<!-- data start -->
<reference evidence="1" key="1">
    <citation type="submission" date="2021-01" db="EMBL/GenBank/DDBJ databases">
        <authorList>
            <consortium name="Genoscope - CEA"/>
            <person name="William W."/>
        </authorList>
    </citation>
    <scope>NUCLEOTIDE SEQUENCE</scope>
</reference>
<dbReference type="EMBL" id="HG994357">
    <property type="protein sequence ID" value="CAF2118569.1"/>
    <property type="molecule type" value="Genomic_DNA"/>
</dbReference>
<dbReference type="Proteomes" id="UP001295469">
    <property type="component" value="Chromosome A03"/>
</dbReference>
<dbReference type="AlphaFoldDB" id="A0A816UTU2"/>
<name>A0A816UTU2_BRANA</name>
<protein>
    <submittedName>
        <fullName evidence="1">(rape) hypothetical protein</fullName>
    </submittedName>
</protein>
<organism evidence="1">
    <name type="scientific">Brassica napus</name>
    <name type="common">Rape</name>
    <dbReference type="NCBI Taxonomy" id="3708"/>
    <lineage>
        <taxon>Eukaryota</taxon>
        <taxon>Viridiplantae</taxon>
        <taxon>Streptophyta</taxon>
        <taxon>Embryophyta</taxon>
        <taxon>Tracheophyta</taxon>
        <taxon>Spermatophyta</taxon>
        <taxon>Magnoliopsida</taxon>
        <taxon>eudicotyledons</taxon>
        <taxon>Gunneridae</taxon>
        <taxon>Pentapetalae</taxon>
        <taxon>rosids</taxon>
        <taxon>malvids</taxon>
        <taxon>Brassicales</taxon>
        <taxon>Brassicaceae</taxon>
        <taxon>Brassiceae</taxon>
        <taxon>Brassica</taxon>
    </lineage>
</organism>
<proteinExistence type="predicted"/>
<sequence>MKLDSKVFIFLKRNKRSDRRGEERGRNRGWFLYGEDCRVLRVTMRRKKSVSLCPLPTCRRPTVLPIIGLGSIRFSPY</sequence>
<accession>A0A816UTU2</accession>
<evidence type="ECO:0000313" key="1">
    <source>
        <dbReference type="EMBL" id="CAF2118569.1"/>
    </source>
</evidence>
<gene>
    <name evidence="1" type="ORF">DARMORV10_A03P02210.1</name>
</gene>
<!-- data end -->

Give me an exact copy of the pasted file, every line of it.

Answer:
<reference evidence="1" key="1">
    <citation type="submission" date="2021-01" db="EMBL/GenBank/DDBJ databases">
        <authorList>
            <consortium name="Genoscope - CEA"/>
            <person name="William W."/>
        </authorList>
    </citation>
    <scope>NUCLEOTIDE SEQUENCE</scope>
</reference>
<dbReference type="EMBL" id="HG994357">
    <property type="protein sequence ID" value="CAF2118569.1"/>
    <property type="molecule type" value="Genomic_DNA"/>
</dbReference>
<dbReference type="Proteomes" id="UP001295469">
    <property type="component" value="Chromosome A03"/>
</dbReference>
<dbReference type="AlphaFoldDB" id="A0A816UTU2"/>
<name>A0A816UTU2_BRANA</name>
<protein>
    <submittedName>
        <fullName evidence="1">(rape) hypothetical protein</fullName>
    </submittedName>
</protein>
<organism evidence="1">
    <name type="scientific">Brassica napus</name>
    <name type="common">Rape</name>
    <dbReference type="NCBI Taxonomy" id="3708"/>
    <lineage>
        <taxon>Eukaryota</taxon>
        <taxon>Viridiplantae</taxon>
        <taxon>Streptophyta</taxon>
        <taxon>Embryophyta</taxon>
        <taxon>Tracheophyta</taxon>
        <taxon>Spermatophyta</taxon>
        <taxon>Magnoliopsida</taxon>
        <taxon>eudicotyledons</taxon>
        <taxon>Gunneridae</taxon>
        <taxon>Pentapetalae</taxon>
        <taxon>rosids</taxon>
        <taxon>malvids</taxon>
        <taxon>Brassicales</taxon>
        <taxon>Brassicaceae</taxon>
        <taxon>Brassiceae</taxon>
        <taxon>Brassica</taxon>
    </lineage>
</organism>
<proteinExistence type="predicted"/>
<sequence>MKLDSKVFIFLKRNKRSDRRGEERGRNRGWFLYGEDCRVLRVTMRRKKSVSLCPLPTCRRPTVLPIIGLGSIRFSPY</sequence>
<accession>A0A816UTU2</accession>
<evidence type="ECO:0000313" key="1">
    <source>
        <dbReference type="EMBL" id="CAF2118569.1"/>
    </source>
</evidence>
<gene>
    <name evidence="1" type="ORF">DARMORV10_A03P02210.1</name>
</gene>